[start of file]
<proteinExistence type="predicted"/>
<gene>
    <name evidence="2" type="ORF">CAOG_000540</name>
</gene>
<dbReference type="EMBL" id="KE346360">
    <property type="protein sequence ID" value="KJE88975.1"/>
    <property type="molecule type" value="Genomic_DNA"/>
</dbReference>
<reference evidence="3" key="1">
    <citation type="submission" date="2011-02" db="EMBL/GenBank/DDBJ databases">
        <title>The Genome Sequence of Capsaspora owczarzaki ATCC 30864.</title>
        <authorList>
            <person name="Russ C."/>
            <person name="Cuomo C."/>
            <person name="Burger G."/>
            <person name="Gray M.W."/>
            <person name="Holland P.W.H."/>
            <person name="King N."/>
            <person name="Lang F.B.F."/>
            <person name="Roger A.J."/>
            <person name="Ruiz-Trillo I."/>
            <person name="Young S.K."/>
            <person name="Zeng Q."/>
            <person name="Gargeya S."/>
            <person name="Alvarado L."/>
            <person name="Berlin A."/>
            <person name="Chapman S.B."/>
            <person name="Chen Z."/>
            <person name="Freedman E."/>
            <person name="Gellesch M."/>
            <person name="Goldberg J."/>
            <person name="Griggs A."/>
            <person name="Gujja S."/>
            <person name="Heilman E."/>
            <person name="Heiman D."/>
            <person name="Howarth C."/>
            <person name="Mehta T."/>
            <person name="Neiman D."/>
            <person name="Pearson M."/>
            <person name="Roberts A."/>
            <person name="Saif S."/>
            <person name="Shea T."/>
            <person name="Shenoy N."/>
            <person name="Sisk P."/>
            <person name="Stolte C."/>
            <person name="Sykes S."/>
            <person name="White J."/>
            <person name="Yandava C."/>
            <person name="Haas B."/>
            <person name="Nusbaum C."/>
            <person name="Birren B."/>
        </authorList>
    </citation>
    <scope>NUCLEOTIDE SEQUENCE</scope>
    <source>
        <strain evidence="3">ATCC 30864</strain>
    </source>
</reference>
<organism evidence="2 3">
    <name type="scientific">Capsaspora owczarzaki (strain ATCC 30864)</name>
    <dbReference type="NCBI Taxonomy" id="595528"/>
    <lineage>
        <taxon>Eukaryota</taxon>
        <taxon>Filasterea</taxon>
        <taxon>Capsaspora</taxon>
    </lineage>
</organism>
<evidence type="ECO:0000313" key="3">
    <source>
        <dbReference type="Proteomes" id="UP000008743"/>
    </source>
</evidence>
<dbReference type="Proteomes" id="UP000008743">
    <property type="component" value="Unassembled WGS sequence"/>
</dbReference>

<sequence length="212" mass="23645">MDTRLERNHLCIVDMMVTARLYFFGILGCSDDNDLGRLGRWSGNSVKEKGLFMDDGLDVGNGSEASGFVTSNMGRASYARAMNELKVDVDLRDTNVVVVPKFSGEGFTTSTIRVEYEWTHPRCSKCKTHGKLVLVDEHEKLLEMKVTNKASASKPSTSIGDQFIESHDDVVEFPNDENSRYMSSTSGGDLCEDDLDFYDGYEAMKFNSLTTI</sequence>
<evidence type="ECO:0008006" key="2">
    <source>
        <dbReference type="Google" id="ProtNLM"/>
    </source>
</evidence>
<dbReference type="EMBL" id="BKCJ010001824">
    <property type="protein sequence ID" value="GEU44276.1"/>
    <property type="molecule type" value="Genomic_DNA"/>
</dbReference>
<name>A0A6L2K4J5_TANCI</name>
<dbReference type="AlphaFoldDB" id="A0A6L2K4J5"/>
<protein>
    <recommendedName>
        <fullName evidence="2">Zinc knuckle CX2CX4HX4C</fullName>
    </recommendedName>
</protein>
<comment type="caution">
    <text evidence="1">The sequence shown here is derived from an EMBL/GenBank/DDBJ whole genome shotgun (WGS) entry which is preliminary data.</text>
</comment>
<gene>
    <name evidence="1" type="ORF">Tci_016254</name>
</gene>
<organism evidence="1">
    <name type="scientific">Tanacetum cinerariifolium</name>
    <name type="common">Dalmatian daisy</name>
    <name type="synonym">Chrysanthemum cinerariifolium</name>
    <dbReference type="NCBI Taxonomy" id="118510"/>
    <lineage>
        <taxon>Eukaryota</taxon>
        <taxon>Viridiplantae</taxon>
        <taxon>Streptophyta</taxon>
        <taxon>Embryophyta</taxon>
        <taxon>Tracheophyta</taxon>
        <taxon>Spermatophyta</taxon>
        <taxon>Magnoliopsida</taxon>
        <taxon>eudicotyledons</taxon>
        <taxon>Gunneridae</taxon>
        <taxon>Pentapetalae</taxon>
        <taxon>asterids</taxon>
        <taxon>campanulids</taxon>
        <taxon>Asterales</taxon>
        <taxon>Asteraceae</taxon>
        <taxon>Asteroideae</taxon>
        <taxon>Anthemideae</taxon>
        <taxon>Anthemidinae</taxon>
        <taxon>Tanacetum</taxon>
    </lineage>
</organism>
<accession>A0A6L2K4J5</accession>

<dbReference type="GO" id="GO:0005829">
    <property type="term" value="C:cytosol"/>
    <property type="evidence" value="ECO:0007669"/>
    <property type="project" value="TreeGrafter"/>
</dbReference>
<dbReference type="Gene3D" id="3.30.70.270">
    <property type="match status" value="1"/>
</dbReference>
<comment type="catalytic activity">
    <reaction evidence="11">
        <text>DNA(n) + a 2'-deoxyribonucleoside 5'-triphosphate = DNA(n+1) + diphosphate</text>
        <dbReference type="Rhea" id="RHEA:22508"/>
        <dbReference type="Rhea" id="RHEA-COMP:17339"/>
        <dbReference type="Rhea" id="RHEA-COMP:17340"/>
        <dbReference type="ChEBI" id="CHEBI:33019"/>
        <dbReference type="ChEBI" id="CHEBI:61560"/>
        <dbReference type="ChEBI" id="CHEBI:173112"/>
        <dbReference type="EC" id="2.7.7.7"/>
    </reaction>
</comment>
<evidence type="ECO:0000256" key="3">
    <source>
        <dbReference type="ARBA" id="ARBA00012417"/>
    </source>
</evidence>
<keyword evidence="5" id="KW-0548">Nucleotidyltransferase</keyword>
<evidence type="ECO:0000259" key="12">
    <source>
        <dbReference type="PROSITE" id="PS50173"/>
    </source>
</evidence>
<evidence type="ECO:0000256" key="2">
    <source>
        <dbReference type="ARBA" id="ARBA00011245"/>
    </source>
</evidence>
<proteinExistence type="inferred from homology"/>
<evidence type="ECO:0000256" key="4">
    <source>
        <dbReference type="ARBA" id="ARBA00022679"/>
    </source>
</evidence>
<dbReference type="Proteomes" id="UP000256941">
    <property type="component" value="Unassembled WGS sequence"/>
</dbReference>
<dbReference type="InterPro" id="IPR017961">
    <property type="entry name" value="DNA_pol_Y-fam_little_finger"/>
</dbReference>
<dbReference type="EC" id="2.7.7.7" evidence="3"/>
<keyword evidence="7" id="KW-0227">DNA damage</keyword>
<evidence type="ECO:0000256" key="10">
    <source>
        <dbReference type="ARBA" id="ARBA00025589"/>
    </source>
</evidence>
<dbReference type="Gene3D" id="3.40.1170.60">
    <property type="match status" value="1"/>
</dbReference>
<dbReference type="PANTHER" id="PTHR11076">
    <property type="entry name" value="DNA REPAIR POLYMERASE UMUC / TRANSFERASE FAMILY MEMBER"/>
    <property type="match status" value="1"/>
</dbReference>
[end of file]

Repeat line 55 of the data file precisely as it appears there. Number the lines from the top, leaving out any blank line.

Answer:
    <source>